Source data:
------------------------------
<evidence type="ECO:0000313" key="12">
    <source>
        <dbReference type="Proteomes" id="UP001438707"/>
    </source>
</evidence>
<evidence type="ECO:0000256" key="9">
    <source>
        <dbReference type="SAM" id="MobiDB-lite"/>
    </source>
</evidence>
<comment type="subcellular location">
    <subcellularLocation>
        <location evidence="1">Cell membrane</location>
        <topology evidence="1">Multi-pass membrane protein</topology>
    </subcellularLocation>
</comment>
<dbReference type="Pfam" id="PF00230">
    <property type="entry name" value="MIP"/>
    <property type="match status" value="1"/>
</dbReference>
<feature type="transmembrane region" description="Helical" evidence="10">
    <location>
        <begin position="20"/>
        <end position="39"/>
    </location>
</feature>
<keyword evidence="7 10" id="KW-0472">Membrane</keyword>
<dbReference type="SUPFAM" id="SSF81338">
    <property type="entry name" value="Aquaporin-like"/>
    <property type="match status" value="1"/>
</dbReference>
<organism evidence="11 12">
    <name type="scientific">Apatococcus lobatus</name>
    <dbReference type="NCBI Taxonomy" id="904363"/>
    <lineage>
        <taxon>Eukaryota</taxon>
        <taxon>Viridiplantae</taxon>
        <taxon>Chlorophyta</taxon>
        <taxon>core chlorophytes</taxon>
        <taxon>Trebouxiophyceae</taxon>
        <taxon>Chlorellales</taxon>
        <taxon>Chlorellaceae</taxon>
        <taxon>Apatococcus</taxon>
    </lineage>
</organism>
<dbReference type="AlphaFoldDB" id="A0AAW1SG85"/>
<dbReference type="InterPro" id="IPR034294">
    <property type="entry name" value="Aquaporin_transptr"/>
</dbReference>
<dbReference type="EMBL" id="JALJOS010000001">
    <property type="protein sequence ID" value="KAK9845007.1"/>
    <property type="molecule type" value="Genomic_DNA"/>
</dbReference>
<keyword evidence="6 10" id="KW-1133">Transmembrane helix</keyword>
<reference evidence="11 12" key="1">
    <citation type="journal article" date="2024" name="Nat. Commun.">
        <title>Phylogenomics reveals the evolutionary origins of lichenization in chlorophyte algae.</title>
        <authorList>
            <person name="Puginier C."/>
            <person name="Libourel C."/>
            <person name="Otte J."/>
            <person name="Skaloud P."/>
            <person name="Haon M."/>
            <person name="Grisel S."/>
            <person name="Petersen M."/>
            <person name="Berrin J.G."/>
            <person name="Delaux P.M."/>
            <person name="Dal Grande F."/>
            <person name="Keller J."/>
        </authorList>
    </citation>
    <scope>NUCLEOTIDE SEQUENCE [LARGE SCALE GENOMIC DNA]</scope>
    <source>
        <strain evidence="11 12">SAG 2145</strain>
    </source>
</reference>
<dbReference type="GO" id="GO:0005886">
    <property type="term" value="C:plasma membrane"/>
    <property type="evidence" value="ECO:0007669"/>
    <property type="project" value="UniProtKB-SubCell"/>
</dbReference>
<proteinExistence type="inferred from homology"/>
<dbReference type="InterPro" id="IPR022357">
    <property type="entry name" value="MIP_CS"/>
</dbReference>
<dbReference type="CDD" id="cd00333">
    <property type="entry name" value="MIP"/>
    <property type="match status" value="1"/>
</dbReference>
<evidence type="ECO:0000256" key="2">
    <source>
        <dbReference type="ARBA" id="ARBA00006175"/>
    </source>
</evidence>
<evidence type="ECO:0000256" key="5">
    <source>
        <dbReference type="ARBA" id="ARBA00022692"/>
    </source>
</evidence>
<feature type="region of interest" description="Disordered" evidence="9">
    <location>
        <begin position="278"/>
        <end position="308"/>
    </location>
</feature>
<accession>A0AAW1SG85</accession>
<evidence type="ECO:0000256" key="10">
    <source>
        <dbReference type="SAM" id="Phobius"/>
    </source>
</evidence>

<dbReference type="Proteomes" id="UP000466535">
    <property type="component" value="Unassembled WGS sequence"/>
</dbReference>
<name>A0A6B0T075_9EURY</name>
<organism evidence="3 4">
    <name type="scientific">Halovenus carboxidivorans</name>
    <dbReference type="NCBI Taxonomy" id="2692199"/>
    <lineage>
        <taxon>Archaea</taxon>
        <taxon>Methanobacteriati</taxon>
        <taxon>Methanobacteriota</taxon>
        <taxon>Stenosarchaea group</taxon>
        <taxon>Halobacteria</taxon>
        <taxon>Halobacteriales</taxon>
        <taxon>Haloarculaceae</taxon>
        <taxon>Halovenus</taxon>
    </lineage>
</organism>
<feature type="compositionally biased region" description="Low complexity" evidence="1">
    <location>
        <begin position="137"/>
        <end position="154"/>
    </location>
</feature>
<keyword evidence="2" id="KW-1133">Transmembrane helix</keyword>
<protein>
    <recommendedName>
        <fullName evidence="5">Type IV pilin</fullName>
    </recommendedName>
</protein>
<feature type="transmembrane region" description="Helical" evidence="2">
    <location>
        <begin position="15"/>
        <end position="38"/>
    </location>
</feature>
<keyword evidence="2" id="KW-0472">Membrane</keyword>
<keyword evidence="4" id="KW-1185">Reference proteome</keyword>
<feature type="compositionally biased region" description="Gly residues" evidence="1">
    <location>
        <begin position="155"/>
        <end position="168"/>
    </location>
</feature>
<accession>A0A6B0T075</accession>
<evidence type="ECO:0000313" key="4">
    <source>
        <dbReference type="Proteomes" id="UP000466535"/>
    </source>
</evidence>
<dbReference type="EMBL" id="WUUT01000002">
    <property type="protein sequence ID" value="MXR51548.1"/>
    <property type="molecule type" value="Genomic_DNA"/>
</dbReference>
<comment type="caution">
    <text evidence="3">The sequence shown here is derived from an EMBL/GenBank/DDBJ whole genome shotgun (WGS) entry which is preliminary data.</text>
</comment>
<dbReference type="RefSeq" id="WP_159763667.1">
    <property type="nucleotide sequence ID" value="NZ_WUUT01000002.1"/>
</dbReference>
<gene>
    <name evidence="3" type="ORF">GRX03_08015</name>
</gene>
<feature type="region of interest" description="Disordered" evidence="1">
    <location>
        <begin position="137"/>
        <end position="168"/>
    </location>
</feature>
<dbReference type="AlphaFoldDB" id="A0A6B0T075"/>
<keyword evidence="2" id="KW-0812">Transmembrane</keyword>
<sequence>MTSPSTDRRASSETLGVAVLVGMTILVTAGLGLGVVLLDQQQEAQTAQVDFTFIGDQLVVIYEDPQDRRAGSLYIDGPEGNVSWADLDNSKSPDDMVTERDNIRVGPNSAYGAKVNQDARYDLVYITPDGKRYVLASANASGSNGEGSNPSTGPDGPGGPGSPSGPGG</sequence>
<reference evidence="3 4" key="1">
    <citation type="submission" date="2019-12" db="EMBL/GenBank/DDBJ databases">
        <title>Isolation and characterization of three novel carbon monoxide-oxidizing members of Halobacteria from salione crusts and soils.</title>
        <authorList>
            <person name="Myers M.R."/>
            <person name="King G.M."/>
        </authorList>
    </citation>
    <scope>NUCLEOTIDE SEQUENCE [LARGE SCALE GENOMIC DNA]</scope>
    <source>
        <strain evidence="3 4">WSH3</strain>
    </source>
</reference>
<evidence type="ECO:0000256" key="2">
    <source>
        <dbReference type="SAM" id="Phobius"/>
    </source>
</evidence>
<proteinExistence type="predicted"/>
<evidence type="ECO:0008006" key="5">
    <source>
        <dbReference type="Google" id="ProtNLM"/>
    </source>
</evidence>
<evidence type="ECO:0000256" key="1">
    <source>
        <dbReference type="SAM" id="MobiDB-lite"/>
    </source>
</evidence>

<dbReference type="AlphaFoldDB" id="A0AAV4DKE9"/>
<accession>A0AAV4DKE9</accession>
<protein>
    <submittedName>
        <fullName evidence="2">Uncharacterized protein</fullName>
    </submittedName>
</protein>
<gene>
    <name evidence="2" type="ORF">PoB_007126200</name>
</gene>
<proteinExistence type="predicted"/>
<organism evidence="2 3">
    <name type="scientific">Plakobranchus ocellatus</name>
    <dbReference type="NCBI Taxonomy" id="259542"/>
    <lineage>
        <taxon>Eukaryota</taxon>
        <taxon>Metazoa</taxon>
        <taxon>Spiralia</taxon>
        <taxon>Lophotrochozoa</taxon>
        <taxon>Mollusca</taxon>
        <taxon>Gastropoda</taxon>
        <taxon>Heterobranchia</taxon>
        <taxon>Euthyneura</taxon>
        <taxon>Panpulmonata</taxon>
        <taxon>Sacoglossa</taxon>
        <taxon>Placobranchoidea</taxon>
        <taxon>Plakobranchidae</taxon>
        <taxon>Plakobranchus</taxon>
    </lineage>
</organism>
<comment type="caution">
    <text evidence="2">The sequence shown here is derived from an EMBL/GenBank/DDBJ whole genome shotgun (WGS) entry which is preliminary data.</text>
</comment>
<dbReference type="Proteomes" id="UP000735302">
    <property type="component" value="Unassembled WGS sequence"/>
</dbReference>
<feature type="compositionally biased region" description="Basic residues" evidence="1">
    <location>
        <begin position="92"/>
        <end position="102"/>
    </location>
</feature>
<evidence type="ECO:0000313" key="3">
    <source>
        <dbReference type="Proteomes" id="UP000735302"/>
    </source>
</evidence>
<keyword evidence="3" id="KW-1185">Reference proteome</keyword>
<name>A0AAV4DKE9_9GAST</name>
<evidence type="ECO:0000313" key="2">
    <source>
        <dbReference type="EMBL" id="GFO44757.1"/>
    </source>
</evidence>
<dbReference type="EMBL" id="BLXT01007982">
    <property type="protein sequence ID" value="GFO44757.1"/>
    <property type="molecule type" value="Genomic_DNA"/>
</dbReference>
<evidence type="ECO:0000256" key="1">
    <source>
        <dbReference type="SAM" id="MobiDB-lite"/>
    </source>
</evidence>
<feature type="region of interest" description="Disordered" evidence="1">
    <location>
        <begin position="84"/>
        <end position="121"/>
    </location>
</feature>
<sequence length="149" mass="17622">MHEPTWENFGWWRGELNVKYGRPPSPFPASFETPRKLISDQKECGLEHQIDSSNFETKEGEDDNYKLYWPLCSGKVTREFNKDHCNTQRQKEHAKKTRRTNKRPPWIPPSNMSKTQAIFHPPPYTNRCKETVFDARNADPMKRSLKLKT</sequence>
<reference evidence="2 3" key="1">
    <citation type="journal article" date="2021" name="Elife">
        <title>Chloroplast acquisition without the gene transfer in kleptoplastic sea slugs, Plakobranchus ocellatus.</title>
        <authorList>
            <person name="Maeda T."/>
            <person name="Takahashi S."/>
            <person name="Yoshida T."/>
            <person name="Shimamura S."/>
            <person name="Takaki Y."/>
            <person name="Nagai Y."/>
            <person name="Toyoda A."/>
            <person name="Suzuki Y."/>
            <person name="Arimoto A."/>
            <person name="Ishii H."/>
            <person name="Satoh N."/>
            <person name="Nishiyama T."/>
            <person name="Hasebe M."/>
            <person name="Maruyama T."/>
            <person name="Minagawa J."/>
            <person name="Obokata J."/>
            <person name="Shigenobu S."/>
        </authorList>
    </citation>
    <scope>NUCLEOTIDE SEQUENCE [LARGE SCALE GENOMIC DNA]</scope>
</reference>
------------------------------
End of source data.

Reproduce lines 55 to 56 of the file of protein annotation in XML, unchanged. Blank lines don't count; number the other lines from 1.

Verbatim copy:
<reference evidence="11 12" key="1">
    <citation type="journal article" date="2024" name="Nat. Commun.">